When the sheriff in Marion County, Fla, wrote an email to his deputies this week about a new mask order, he expected there would be complaints. “I can already hear the whining,” Sheriff Billy Woods wrote, noting that he did not make the decision “easily.”
And at a time when more states and cities are requiring face coverings, Sheriff Woods’s decision was unusual — he forbade his deputies from wearing masks while on duty, with some exceptions, and barred visitors to his offices from wearing them.
Sheriff Woods said the purpose of his order, which was first reported by The Ocala Star-Banner, was less about the efficacy of masks in stopping the spread of the coronavirus than about improving communication with the public.
He wrote that “in light of the current events when it comes to the sentiment and/or hatred toward law enforcement,” an apparent reference to nationwide protests over police brutality this summer, that it would be better if officers’ voices were not muffled behind masks and that citizens’ faces were not obscured.
Public health officials across the world now agree that wearing a face covering in public is crucial to slowing the spread of the virus. In the United States, many localities that initially resisted imposing mask mandates changed course after virus cases started to soar over the summer, and now require them.
But Sheriff Woods, a Republican who was elected in 2016 and participated in a phone call between law enforcement and President Trump on Tuesday, was not swayed by the scientific consensus.
“We can debate and argue all day of why and why not,” he wrote. “The fact is, the amount of professionals that give the reason why we should, I can find the exact same amount of professionals that say why we shouldn’t.”
Marion County, a Central Florida county that is home to about 365,000 people, has not been hit as hard as some other places in the state, but has had 6,798 cases and 104 deaths since the start of the pandemic. The county added about 176 new cases and four new deaths per day, on average, in the seven days ending Tuesday.
The sheriff’s order made exceptions for officers at the county courthouse, in jails and in public schools — but he made clear that he was not convinced they were necessary.
There remain deep divisions in the United States over mask wearing, often rooted in partisan politics. Some people resent being told to wear masks, and others resent people’s refusal to wear them; the arguments at times have turned violent.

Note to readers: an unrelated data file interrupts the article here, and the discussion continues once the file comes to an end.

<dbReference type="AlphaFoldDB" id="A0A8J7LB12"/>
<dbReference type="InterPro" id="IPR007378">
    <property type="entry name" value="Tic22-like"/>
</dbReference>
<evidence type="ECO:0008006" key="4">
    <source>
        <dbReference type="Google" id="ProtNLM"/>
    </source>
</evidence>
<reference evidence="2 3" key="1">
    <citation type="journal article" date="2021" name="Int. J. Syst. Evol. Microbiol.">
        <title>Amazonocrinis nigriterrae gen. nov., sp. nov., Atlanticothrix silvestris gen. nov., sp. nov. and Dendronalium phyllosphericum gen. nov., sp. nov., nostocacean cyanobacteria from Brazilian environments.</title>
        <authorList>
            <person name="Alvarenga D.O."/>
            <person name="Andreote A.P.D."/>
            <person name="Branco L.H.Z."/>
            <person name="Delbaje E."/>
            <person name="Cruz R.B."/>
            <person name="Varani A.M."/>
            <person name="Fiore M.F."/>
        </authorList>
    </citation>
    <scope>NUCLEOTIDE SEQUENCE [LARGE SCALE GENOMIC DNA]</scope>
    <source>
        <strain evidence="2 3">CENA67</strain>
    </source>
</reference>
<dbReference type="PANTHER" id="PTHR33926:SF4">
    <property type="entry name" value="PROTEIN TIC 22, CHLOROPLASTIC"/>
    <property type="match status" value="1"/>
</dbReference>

So officials in some parts of the country are putting their foot down.
In Miami Beach, officials have issued more than $14,000 in fines to people who have refused to wear masks. Illinois, where coronavirus cases have been rising, enacted a measure on Friday making it a felony to assault a retail worker who is enforcing a mask-wearing policy.
And the sight of thousands of unmasked faces at a motorcycle rally last week in Sturgis, S.D., prompted Gov. Chris Sununu of New Hampshire to change his mind, issuing an order requiring masks at gatherings of more than 100 people in his state, including a motorcycle rally planned for later this month.
In Marion County, the sheriff’s order came amid a fight over a mask order in the county’s largest city, Ocala, which put a face-covering ordinance in place last week, only to have it vetoed on Monday by the city’s mayor, Kent Guinn.
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Mr. Guinn also said that he had spoken to Chief Greg Graham of the Ocala Police Department, who agreed that a mask mandate would not be enforced. “We will never write a fine,” Mr. Guinn told 97.3 FM The Sky. “We’re just not going to do it.”
But his veto was overruled on Wednesday by the City Council, which upheld the emergency ordinance requiring face masks inside of businesses.
Local reaction to the mask orders has been mixed. “Good luck making me,” one Facebook user wrote on a City Council post about restoring the ordinance on Wednesday. “I stand behind the mayor, the police chiefs and Marion County Sheriff and I’m voting out current city council.”
But Amber Gibbs, a Marion County resident who described the situation as “a kind of mask war,” said decisions like those made by Sheriff Woods were sending “the wrong message.”
“I don’t feel safe at all when our leaders are promoting anti-science,” she said. “That’s why we’re staying home for the most part.”
Still, Sheriff Woods said that visitors to his offices would be asked to remove their masks. If they refuse, Mr. Woods said, they will be asked to leave.
He also provided guidance to his deputies for how to deal with people who might ask why they do not wear face coverings. “If at any time you are confronted by any individual complaining, berating you or just being a difficult individual,” Mr. Woods wrote, “you will politely and professionally tell them ‘I am not required to wear a mask nor will I, per the Order of the Sheriff’ and then walk away from them.”
The sheriff ended his email on a strict tone of enforcement: “My orders will be followed or my actions will be swift to address.”
Eileen Sullivan contributed reporting.